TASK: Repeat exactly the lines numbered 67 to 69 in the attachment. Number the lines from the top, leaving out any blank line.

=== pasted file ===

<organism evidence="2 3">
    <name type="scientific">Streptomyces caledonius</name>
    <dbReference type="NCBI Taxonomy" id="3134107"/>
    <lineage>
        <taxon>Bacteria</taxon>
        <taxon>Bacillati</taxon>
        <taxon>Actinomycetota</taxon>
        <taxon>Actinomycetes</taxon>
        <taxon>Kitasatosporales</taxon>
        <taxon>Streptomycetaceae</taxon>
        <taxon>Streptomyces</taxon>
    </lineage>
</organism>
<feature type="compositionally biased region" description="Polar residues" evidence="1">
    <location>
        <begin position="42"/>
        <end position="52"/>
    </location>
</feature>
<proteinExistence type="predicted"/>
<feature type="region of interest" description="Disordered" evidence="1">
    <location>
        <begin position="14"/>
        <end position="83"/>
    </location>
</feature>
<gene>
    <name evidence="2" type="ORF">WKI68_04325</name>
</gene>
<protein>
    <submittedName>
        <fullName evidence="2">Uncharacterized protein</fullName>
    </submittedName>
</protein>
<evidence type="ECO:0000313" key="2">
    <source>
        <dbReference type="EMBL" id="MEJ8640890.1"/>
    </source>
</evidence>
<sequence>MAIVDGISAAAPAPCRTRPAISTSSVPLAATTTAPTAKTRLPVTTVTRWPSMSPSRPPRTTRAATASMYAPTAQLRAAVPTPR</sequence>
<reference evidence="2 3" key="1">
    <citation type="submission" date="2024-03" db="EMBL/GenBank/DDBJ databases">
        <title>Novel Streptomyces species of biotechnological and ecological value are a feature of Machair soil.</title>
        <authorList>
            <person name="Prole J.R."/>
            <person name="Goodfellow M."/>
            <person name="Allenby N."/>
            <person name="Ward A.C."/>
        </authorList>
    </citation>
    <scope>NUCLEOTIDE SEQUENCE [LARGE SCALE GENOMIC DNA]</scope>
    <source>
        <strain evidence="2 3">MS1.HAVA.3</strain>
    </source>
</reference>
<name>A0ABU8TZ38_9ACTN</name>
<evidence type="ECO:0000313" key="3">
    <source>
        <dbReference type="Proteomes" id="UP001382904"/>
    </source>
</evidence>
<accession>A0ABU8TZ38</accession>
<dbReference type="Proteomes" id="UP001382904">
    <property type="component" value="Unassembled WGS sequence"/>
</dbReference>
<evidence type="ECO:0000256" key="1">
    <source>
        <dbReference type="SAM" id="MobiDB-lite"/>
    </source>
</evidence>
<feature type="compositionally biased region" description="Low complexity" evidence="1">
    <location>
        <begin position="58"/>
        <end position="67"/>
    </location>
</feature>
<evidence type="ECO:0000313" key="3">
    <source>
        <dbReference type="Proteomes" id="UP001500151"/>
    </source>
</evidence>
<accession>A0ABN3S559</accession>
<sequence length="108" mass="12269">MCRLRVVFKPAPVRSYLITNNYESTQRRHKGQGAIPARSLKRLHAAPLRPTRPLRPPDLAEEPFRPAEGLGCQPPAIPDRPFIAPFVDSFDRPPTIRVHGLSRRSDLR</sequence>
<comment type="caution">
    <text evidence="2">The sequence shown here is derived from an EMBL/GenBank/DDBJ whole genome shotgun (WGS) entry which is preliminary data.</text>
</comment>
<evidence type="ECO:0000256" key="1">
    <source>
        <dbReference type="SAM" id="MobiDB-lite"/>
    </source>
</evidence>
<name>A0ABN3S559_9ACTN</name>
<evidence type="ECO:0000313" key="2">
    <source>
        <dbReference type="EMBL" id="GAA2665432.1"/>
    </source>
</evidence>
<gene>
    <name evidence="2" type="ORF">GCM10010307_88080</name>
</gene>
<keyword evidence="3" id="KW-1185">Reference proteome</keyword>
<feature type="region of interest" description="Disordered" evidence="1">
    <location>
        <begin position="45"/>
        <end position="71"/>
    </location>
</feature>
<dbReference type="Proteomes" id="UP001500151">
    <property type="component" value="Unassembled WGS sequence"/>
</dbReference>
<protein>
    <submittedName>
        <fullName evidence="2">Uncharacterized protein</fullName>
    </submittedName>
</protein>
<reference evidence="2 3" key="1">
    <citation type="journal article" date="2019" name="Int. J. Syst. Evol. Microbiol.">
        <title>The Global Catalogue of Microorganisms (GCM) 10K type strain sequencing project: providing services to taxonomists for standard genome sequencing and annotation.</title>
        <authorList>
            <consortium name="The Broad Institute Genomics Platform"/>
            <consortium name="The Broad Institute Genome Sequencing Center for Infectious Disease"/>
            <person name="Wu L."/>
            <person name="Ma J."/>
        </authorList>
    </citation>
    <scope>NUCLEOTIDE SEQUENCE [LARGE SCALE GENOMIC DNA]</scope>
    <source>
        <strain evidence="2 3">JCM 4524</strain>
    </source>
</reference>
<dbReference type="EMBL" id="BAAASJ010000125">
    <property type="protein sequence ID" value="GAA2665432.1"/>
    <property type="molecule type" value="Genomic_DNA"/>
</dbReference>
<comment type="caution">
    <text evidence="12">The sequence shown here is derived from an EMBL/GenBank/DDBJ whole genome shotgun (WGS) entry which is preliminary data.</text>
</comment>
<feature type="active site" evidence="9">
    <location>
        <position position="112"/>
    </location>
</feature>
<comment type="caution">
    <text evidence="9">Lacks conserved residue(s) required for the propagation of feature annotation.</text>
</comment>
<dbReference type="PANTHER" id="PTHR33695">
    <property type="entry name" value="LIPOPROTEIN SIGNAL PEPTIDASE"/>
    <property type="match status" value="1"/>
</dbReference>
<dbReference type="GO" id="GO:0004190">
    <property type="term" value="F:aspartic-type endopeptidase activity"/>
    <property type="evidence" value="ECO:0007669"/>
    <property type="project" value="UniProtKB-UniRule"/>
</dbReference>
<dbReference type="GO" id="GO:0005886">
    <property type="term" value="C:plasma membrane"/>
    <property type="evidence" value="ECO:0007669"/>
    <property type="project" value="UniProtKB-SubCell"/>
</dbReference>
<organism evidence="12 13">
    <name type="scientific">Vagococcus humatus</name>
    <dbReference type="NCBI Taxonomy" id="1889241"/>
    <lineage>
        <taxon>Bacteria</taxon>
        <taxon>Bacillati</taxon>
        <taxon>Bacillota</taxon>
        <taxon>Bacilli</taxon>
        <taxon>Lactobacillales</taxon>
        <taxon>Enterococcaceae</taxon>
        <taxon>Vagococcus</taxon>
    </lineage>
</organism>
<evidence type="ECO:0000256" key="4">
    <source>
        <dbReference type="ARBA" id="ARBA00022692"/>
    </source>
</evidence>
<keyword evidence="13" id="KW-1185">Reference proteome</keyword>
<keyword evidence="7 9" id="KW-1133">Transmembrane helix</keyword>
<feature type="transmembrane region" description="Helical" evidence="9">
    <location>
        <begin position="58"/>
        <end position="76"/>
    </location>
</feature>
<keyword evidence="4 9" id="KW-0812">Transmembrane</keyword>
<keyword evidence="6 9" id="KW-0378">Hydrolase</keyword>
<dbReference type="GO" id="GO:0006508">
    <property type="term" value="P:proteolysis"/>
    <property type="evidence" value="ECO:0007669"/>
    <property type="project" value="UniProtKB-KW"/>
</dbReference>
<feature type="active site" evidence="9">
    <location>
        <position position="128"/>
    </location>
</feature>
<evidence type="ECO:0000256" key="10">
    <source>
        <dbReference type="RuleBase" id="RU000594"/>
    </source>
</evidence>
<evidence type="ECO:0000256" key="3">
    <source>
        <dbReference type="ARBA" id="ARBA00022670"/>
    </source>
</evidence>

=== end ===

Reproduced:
    <source>
        <dbReference type="SAM" id="MobiDB-lite"/>
    </source>